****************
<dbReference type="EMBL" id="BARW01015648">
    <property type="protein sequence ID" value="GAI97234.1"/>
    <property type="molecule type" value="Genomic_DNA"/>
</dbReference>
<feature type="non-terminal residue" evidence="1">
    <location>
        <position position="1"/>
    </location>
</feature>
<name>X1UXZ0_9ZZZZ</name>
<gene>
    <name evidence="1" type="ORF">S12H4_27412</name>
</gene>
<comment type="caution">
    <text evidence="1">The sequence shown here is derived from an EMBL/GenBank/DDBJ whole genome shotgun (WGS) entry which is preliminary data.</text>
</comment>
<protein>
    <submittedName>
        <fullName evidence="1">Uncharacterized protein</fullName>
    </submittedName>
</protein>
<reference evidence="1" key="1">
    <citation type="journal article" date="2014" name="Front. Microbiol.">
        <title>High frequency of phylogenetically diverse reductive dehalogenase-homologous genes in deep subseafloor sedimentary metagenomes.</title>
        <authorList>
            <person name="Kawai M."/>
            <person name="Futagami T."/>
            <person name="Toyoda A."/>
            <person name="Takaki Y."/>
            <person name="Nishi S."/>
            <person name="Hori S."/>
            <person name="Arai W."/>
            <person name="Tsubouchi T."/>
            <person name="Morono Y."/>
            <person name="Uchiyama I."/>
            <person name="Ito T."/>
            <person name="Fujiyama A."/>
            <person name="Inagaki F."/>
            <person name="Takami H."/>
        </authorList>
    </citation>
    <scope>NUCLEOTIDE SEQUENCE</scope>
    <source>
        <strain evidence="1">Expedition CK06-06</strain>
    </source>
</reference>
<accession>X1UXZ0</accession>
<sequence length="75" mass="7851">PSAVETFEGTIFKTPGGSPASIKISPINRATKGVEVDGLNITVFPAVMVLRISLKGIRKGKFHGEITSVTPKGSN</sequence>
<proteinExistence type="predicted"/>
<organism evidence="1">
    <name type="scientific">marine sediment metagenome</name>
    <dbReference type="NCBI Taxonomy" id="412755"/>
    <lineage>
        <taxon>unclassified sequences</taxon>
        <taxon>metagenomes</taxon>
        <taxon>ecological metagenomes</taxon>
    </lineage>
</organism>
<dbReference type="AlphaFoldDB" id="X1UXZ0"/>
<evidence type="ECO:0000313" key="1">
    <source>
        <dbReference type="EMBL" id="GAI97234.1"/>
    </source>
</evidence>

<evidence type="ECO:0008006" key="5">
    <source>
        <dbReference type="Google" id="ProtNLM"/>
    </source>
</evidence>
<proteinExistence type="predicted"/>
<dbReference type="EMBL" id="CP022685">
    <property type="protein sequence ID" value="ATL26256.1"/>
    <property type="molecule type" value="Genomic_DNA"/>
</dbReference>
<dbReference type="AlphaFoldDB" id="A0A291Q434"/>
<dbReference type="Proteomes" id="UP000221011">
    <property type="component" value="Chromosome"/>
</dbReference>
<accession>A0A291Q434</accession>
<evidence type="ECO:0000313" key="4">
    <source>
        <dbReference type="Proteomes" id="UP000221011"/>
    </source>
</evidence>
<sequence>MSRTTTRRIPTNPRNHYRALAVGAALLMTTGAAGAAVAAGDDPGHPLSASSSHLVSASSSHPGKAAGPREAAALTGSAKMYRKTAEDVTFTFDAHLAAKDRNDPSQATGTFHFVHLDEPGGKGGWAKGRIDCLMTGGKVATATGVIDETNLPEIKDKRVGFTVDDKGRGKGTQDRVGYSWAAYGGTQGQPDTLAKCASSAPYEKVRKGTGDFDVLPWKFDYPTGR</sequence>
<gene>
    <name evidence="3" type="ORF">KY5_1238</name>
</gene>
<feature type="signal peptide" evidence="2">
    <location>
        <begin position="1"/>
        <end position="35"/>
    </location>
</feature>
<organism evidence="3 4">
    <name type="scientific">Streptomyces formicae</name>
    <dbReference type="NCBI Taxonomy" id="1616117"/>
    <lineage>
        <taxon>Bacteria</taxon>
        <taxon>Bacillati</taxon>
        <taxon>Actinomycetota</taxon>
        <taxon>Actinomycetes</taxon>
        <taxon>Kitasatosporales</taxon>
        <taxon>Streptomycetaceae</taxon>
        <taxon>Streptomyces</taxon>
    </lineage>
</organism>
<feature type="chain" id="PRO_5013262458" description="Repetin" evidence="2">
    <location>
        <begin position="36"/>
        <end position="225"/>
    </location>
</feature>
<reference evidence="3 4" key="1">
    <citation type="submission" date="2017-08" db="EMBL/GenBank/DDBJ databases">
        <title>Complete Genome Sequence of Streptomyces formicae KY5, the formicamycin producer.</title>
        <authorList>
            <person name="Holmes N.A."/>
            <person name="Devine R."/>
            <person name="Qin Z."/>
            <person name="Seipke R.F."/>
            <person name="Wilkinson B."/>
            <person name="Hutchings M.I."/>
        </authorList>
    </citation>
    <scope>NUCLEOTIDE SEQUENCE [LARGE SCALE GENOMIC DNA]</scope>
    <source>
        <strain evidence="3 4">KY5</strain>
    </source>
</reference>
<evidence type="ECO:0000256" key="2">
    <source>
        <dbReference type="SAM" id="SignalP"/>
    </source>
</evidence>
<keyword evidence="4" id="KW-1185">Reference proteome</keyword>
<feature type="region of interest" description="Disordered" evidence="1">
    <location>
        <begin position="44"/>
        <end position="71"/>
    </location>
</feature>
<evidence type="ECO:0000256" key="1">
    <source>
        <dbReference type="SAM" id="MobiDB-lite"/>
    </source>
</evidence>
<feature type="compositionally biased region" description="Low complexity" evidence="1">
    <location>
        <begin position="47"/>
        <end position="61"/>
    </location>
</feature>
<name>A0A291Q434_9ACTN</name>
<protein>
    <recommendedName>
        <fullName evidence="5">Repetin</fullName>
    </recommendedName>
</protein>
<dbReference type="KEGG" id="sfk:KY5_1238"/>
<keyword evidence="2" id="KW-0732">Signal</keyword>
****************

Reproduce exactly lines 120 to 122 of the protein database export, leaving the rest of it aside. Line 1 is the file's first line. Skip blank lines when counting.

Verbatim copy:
            <person name="Qin Z."/>
            <person name="Seipke R.F."/>
            <person name="Wilkinson B."/>